What is a HIPAA Four Factor Risk Assessment?

HIPAA four factor risk assessment

You may have heard of a HIPAA four factor risk assessment but aren’t sure what the term means. The HIPAA Breach Notification Rule requires certain breaches of unsecured protected health information (PHI) to be reported to affected individuals and the Department of Health and Human Services (HHS).

Knowing when to report a breach requires first knowing what constitutes a breach. The HIPAA Breach Notification Rule defines a breach as the “acquisition, access, use, or disclosure of protected health information in a manner not permitted under the HIPAA Privacy Rule, which compromises the security or privacy of the PHI.” 

OK… So, what constitutes a “compromise of the security or privacy of PHI?” Well, HIPAA has a test for determining that. The test is called the HIPAA four factor risk assessment test.

HIPAA Four Factor Risk Assessment: The Rules of the Game

As implied by the name, a HIPAA four factor risk assessment is an assessment of four risk factors. Under HIPAA, a breach is presumed to have compromised the security or privacy of PHI. 

A provider or business associate must perform the HIPAA four factor risk assessment to determine whether this presumption is appropriate. Considering the four factors is the minimum assessment an entity must make; it can assess other factors relevant in determining the risk of compromise as appropriate.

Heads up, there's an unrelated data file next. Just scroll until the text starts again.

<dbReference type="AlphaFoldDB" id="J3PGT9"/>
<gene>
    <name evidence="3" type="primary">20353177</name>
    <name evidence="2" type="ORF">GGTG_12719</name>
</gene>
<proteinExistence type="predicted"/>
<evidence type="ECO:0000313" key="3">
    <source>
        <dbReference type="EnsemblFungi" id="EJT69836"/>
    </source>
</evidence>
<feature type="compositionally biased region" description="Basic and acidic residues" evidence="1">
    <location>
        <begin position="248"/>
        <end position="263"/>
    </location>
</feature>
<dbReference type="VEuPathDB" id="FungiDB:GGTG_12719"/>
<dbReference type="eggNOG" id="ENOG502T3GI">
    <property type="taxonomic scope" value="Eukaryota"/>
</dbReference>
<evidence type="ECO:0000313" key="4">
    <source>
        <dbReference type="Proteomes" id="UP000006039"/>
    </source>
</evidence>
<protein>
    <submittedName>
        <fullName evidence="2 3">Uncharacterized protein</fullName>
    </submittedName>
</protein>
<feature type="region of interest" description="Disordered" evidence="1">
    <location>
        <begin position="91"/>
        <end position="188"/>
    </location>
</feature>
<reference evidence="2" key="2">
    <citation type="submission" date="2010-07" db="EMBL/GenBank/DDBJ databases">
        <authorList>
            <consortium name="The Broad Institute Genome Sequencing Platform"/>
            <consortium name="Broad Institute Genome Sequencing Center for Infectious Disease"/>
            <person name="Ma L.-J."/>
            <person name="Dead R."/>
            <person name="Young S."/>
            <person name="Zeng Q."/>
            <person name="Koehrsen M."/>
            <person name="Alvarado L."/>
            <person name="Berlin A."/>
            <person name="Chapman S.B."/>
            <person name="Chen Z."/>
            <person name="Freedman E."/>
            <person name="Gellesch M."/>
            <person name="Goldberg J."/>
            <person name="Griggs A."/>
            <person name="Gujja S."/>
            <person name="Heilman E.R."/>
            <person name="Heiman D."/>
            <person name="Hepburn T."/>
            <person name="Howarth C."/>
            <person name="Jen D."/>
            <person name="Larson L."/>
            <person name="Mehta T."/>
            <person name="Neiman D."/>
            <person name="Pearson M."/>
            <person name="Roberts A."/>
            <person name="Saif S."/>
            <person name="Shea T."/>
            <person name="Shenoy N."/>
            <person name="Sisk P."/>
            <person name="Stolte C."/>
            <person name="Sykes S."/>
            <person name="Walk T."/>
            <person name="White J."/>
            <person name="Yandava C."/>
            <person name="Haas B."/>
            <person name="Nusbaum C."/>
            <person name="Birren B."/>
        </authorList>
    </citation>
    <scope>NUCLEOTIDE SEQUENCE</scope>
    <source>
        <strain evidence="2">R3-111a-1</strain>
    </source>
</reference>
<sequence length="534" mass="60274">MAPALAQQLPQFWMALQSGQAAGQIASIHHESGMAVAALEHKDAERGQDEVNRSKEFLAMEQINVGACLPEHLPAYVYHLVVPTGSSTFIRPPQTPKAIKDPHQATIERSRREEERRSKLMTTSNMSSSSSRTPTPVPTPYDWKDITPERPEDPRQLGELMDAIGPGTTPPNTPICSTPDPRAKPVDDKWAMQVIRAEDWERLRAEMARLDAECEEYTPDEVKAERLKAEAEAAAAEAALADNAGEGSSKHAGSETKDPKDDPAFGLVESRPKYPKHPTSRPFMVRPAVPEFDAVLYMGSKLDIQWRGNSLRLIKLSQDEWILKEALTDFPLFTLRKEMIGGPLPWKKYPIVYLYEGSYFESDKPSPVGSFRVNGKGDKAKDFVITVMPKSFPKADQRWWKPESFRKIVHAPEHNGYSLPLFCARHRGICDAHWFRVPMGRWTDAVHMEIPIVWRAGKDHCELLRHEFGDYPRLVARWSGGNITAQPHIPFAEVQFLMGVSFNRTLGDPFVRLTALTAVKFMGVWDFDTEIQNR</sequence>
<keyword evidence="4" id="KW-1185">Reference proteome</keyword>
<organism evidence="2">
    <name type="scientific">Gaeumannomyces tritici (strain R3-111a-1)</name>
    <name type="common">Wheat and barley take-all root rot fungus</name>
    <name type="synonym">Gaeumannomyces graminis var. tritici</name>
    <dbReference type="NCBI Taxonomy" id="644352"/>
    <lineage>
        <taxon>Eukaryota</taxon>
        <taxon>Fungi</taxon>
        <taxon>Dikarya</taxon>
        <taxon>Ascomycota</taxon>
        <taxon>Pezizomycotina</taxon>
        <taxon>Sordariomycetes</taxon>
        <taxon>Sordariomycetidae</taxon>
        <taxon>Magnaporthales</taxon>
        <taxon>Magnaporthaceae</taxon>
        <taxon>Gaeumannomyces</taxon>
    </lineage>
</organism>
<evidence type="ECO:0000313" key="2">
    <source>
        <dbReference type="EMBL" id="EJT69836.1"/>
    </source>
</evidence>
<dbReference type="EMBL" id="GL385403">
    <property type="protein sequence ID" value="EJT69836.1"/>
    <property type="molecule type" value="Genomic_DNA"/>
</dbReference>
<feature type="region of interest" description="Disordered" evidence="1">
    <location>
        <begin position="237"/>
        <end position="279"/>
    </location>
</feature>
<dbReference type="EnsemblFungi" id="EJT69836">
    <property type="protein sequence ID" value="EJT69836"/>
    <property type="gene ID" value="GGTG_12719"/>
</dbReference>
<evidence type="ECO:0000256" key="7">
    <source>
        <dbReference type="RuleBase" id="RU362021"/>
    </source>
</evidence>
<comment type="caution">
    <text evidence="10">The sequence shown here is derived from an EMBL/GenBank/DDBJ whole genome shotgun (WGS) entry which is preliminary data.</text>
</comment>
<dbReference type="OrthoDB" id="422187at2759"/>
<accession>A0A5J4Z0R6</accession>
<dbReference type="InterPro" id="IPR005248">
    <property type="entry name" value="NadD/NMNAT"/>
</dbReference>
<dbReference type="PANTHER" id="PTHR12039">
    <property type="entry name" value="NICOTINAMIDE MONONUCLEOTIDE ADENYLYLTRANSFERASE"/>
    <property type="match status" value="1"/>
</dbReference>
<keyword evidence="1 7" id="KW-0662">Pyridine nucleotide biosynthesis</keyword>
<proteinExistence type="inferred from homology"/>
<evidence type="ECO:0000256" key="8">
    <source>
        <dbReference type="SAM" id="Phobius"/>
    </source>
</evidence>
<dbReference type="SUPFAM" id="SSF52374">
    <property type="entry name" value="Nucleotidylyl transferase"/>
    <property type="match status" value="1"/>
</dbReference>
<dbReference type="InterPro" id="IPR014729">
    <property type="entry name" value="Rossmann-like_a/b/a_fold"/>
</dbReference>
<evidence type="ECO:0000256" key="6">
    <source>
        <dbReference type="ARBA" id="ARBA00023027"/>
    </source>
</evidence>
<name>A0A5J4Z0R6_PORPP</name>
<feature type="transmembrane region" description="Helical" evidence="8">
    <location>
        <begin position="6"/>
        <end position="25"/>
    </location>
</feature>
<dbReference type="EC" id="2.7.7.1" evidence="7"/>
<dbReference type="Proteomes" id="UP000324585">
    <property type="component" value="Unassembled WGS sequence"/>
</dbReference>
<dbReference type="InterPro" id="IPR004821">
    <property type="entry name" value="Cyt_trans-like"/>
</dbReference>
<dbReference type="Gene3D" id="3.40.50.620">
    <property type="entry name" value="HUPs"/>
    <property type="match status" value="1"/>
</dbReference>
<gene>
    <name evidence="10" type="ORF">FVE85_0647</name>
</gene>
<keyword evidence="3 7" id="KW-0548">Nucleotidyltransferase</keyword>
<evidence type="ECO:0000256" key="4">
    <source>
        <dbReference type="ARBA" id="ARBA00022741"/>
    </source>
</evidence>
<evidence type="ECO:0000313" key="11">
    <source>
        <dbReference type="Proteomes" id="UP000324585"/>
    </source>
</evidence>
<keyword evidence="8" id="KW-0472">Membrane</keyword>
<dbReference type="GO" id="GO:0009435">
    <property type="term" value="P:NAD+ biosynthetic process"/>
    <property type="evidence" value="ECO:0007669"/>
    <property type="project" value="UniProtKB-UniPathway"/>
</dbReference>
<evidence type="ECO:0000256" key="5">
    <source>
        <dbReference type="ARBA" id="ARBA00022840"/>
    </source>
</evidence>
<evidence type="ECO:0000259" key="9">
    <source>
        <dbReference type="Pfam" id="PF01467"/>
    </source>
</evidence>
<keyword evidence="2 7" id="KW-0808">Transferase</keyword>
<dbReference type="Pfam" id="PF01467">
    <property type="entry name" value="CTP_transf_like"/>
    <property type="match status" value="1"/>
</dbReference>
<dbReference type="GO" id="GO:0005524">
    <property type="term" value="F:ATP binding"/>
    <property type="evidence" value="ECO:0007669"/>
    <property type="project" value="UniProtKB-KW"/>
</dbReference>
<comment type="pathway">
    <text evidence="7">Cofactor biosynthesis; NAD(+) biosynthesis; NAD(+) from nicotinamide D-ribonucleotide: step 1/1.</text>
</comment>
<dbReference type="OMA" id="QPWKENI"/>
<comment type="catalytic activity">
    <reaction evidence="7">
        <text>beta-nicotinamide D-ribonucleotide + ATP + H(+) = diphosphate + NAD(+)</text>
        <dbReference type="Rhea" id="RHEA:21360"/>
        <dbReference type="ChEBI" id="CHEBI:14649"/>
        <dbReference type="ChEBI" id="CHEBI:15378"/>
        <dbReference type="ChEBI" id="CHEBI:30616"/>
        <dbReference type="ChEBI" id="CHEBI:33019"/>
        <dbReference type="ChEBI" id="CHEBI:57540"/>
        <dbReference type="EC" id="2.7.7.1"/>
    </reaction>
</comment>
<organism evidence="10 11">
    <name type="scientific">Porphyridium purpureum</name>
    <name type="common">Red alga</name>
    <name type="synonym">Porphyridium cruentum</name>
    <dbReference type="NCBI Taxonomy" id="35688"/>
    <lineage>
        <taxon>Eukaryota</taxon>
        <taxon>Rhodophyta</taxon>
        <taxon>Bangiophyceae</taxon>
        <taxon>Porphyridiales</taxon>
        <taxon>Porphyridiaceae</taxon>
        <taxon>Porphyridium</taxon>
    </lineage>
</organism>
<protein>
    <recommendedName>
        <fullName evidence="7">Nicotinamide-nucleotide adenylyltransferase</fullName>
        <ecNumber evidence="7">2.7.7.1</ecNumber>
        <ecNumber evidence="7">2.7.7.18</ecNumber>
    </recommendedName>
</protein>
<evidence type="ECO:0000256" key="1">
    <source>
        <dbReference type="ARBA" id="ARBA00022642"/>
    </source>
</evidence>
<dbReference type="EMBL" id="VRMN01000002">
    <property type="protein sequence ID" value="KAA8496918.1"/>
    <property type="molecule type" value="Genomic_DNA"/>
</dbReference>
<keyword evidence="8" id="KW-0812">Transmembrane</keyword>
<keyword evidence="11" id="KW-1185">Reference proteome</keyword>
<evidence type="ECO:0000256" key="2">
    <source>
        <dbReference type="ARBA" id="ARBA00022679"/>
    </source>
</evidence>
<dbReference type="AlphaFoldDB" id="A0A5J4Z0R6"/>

The results of the HIPAA four factor risk assessment may warrant a conclusion that there is a  more-than-low probability that PHI has been compromised. Or, the results might point the other way, warranting a conclusion that there is a low probability of compromise. If there is a low probability of compromise, the incident is not a breach under the HIPAA breach notification rule.

So, on to the four factors.

HIPAA Four Factor Risk Assessment Number 1: Nature and Extent of PHI Involved

The first factor to evaluate under the HIPAA four factor risk assessment is, ”What is the nature and extent of the PHI involved in this potential breach?” 

To make a proper assessment, covered entities (CEs) and business associates (BAs) should consider the type of PHI involved. 

  • Is that information sensitive, such as credit card or social security numbers?  
  • What is the likelihood that the PHI involved can be used by an unauthorized person to cause harm to a patient? 

If, for example, the exposed PHI is an individual’s first and last name, there is less of a “likelihood of harm” than if the PHI included not only first and last name but also credit card numbers and bank account numbers. This extra, sensitive information allows hackers to steal identity and money with greater ease and speed.

This assessment should also take into account how many direct identifiers were exposed. A direct identifier identifies an individual; no additional evidence is needed, and no inferences need to be drawn. 

“Mrs. Jane Smith lives on 120 Pamela Lane, in a Chicago suburb” is a direct identifier. “A lady with brown hair lives in Chicago” is not – further sleuthing is needed to determine that the brown-haired Chicagoan lady is Mrs. Smith of 120 Pamela Lane. 

In situations where there are few direct identifiers in the information that was exposed, a CE or BA should determine whether it is likely that the exposed PHI could be either reidentified based on context, or linked with other available information. Change the facts slightly. 

“Mrs. (insert longer, more-difficult-to-pronounce name here) lives within 2 miles of Lake Tear of the Clouds.” The context now is not the whole of Chicago but a small tarn on the southwest slope of Mount Marcy. Suddenly, the possibility of re-identification appears more likely. A greater probability of re-identification points to an overall greater, rather than smaller, risk of compromise.

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